Mysliveček, il divino Boemo (the title seems to have been a fictional exaggeration) was particularly associated with opera. But his instrumental works outnumber the operatic by some margin and some of his best-known works, to us at least, are his concertos. The years of his greatest triumphs were between about 1767 and 1777, a decade that saw foreign successes, meetings with Mozart and considerable operatic esteem. His Six Symphonies of 1772 are indebted to the Italianate three-movement form, which they have absorbed with considerable vivacity, and they show individual touches – modulations, wind solos and the like – that give them an individual stamp.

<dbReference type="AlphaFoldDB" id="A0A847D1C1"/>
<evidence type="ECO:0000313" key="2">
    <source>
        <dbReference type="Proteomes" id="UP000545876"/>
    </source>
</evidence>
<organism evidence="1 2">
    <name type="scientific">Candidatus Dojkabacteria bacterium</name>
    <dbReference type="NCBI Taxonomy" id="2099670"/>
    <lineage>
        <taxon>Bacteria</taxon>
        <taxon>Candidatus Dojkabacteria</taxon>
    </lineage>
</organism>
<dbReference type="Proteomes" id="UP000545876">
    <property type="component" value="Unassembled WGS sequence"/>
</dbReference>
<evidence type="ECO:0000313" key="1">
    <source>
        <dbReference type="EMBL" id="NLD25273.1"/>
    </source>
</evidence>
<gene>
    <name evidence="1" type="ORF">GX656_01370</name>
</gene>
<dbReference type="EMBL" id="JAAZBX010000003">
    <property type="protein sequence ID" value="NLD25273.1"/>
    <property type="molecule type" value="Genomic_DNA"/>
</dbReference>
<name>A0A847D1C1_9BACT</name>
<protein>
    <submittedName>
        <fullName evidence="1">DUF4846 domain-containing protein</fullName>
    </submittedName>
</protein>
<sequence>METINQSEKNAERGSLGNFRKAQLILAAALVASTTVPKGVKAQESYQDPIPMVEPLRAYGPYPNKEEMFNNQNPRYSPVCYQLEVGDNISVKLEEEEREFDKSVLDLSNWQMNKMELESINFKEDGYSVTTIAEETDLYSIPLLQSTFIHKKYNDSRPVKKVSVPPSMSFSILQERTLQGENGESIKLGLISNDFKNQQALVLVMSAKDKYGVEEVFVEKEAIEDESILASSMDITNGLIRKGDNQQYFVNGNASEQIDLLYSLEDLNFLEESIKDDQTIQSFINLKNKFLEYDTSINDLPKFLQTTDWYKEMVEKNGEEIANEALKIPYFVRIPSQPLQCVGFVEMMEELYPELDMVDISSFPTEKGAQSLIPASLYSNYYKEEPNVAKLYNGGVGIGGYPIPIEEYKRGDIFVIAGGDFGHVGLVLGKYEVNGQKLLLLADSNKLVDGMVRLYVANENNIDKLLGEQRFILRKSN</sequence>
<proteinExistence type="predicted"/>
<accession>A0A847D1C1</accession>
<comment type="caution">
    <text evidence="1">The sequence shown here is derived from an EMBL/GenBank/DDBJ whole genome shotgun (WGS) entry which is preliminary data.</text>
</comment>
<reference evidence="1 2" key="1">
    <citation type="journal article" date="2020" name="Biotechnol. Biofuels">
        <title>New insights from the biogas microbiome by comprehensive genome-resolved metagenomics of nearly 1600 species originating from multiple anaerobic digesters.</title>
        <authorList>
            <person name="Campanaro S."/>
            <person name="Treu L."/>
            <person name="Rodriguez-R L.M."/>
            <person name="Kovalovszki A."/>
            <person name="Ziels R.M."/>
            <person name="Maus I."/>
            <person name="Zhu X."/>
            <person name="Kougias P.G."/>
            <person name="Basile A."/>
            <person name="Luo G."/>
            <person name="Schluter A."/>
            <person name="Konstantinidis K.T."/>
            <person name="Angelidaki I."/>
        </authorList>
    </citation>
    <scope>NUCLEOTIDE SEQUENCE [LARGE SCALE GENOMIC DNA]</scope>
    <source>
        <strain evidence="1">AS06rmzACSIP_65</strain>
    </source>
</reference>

Jazz fusion guitarist Ryo Kawasaki was born in Toyko, Japan, on February 25, 1947. Although he originally planned on becoming a scientist, Kawasaki put an end to his studies early on and concentrated solely on guitar, playing with a variety of Japanese jazz groups throughout the '60s. During the early '70s, Kawasaki had relocated to the United States (New York, to be exact), where he played regularly with such jazz notables as Gil Evans, Elvin Jones, Chico Hamilton, and JoAnne Brackeen, and issued such solo releases as Juice, Ring Toss, and Nature's Revenge. Although he would issue several albums during the '80s (Little Touree, Ryo, Lucky Lady, etc.), Kawasaki had turned his back on musical performance and concentrated solely on penning music software programs for computers. Kawasaki also formed his own record label, Satellites Records, as he produced techno dance singles, but eventually returned back to his first love, releasing a steady stream of jazz releases once more, starting in the early to mid-'90s (Love Within the Universe, Sweet Life, Cosmic Rhythm, Reval, etc.).